Selected TED/TEDx talks on self-driving cars

In a follow-up to yesterday’s post on current compliance trends in the emerging autonomous vehicle technology industry, the below is a collection of videos from TED and TEDx talks about self-driving cars. The possibilities of this technology at this point, its infancy, seem almost infinite. The impact autonomous cars could have on modern society and culture are fascinating to contemplate; it seems like this technology could disrupt and indeed improve people’s lives in many ways.

First, a primer on the technical basics of the self-driving car systems that are under development now, and the machine learning and artificial intelligence technology that will be imperative to make it practical and affordable, from Self-Driving Cars of The Near Future (Raquel Urtasun).

Of course, along with the tremendous potential of this autonomous vehicle technology also comes risks and decisions that must be carefully and thoughtfully made with compliance and ethics considerations in mind. In developing a technology that will have such a wide-reaching impact on so many people, both those who use it and those who do not personally do so, it is critically important to have in mind from the beginning all the interests concerned and how those might be conflicting or impacted.

  • Autonomous ride toward a new reality (Limmor Kfiri) – The benefits of self-driving cars must be taken alongside the issues and ethical dilemmas they prompt. In considering these challenges – which include, for example, cybersecurity risk in the possibility that someone could remotely hack a car’s self-driving technology system and take over control of the steering or brakes from the human inside it – creative approaches for handling the problems without stifling the technology are necessary. Governments and individuals who are involving in the designing phase can have a huge impact from the beginning in this effort.


  • The Overlooked Secret Behind Driverless Cars (Priscilla Nagashima Boyd) – There are many very practical problems of driving that technologists hope self-driving vehicles can help to address. For example, which route to select for the best commute or where to find a parking spot are all decisions people must make when driving now that semi-autonomous or autonomous driving systems could take care of in the future. However, with these conveniences there are some serious potential effects to privacy. People must ask themselves whether they are comfortable with location sharing, for example, something which has been an uncomfortable subject for some with social media or smartphone apps already. This may require a change in attitude and expectations toward privacy, and a heightened trust in technology, that during this time of cybersecurity breaches and leaks, some people are not so eager to normalize.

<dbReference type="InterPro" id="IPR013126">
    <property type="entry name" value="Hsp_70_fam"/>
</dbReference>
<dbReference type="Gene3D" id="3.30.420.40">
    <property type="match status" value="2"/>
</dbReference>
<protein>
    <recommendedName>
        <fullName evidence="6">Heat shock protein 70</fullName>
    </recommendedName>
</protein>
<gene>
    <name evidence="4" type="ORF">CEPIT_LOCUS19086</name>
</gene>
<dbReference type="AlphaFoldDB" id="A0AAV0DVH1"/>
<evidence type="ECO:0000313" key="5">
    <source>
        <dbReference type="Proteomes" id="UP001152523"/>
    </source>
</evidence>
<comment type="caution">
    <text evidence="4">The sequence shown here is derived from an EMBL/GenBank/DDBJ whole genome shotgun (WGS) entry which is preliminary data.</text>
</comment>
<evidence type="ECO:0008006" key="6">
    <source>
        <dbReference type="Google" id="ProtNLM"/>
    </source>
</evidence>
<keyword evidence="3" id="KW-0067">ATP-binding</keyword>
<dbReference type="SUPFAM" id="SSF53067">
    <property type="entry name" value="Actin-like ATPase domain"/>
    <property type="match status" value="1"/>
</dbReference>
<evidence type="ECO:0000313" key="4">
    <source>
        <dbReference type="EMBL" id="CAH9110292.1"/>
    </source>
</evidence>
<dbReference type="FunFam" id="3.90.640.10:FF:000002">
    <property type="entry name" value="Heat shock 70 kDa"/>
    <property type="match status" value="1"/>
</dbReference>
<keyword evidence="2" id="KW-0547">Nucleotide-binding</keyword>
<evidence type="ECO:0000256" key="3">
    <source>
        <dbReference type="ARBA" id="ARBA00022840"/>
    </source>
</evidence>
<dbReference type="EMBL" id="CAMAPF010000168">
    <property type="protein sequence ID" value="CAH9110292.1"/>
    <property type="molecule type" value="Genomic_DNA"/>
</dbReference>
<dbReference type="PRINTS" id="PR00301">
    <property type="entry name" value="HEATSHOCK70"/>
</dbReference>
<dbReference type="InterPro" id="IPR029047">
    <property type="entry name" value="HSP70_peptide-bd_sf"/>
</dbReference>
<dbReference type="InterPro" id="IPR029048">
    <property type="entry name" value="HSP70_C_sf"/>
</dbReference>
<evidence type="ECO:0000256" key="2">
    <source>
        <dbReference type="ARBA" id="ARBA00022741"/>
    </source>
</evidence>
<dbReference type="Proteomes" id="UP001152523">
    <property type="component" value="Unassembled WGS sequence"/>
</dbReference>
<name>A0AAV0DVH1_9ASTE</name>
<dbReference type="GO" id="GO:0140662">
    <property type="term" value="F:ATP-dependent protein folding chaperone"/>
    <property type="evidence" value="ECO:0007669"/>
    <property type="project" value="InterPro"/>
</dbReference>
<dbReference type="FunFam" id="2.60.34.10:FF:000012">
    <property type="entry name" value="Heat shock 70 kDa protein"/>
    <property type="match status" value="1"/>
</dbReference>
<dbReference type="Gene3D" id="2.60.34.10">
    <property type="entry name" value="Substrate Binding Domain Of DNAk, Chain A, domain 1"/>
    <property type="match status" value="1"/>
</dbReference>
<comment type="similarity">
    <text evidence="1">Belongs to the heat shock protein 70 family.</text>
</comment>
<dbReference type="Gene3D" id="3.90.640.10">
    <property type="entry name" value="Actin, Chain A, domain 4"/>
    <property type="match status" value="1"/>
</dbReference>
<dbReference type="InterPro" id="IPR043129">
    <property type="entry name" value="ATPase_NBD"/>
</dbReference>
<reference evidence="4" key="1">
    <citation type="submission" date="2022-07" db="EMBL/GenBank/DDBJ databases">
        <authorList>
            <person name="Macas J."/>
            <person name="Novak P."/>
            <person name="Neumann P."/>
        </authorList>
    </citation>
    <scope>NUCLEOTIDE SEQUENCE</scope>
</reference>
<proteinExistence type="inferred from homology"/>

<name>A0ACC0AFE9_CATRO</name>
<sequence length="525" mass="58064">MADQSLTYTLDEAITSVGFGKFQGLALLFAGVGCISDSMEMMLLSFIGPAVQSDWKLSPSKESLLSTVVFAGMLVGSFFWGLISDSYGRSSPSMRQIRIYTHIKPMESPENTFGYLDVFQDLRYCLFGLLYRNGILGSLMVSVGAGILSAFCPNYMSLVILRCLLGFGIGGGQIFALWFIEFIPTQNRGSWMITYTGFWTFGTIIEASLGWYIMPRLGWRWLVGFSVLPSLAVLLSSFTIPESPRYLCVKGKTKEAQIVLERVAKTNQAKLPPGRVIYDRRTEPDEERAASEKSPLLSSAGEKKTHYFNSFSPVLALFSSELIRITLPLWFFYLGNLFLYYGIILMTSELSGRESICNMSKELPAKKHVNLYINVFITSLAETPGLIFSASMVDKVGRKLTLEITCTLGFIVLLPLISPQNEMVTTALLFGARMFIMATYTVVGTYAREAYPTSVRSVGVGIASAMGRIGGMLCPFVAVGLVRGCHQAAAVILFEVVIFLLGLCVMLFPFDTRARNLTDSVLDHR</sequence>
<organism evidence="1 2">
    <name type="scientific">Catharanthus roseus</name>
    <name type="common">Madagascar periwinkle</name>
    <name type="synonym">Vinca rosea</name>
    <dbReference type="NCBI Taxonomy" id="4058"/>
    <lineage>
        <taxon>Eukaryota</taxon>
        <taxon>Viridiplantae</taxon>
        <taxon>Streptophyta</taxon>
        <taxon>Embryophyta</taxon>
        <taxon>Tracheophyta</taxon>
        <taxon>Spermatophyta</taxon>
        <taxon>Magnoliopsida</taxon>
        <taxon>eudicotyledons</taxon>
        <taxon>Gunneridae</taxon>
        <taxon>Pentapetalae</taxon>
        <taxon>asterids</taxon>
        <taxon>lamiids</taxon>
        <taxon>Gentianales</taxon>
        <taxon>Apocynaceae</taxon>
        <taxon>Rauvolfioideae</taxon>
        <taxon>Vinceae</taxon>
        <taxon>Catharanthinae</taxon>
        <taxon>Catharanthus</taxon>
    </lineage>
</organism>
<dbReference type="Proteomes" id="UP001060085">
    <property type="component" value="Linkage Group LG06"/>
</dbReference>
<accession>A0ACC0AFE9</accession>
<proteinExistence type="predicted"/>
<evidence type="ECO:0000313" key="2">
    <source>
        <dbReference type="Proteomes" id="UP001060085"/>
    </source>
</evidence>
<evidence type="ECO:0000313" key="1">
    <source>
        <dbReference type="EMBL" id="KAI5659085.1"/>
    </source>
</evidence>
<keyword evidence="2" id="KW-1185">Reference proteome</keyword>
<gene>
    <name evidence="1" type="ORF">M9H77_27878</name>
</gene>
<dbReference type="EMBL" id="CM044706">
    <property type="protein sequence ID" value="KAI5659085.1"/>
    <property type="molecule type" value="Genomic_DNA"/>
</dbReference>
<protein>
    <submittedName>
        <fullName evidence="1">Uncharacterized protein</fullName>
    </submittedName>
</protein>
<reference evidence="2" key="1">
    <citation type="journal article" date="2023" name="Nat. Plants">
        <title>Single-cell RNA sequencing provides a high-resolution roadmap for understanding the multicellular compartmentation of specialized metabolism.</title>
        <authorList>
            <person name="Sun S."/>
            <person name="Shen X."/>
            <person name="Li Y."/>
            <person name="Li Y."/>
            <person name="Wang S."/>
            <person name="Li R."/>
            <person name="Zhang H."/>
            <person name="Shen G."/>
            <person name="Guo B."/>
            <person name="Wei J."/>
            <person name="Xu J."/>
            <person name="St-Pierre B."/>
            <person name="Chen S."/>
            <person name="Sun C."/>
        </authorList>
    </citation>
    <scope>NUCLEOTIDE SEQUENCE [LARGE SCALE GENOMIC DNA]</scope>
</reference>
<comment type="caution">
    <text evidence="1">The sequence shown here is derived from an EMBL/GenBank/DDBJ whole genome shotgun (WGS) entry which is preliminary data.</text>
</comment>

• What’s the perfect driverless car? It depends on who you ask (Ryan Jenkins) – Design ethics and artificial intelligence meet in the development of the technology for autonomous vehicles. Technologies which can so deeply impact human life – such as smartphones, software algorithms, and indeed self-driving cars – bring with them many moral questions about what the character of and oversight on that impact might be. Any technology which can transform the way people live can do so helpfully or harmfully. Therefore, designers, engineers, lawmakers, and compliance and ethics professionals must collaborate to ensure that autonomous vehicles are produced so that they will meaningfully and positively shape human lives.


  • Are we ready for driverless cars? (Lauren Isaac) – Maybe the technology for driverless cars is great, but what if humans are the ones who are not ready? Like all systems, it can be designed with all the necessary controls and considerations in mind to make it as safe as possible, but if people do not use it appropriately or with good intentions then everything can go wrong. If people are not prepared to share with each other as well as redefine some of their inflexible ideas about ownership and control, then the technology will struggle to succeed in its bolder ambitions for society as a collective. Lawmakers and regulators can intervene early to ensure the philosophical intention of the driverless vehicle includes that people are safe and their interests are served, rather than neglected or abused, by the technology.


  • Are we ready for the self-driving car? (Tyron Louw) – While the previous lecture addresses people’s behavioral capability to handle self-driving car technology, in their attitudes and their openness to change and responsibility, this one focuses on people’s performance capacity. People are often frustrated when their laptops freeze or their phones have a dead battery – how will they react in the moment if a self-driving car has a technical malfunction? How can driverless vehicles be designed to take into account the possibility that the unsafe part of a self-driving car is the human driver in or near it?


The potential of the technology for autonomous vehicles, as expressed in these lectures and many others, is so striking, that it would be an inexcusable loss to not manage its growth and advancement in a way that ensures its sustainability. In the absence of regulatory action, and with tremendous respect for and power to the unchecked ambition of innovation, organizations and individuals working in this space must takes a value-based approach to developing, testing, and launching this technology. This way, its risks and challenges can be properly controlled against, and its greatness can be realized.

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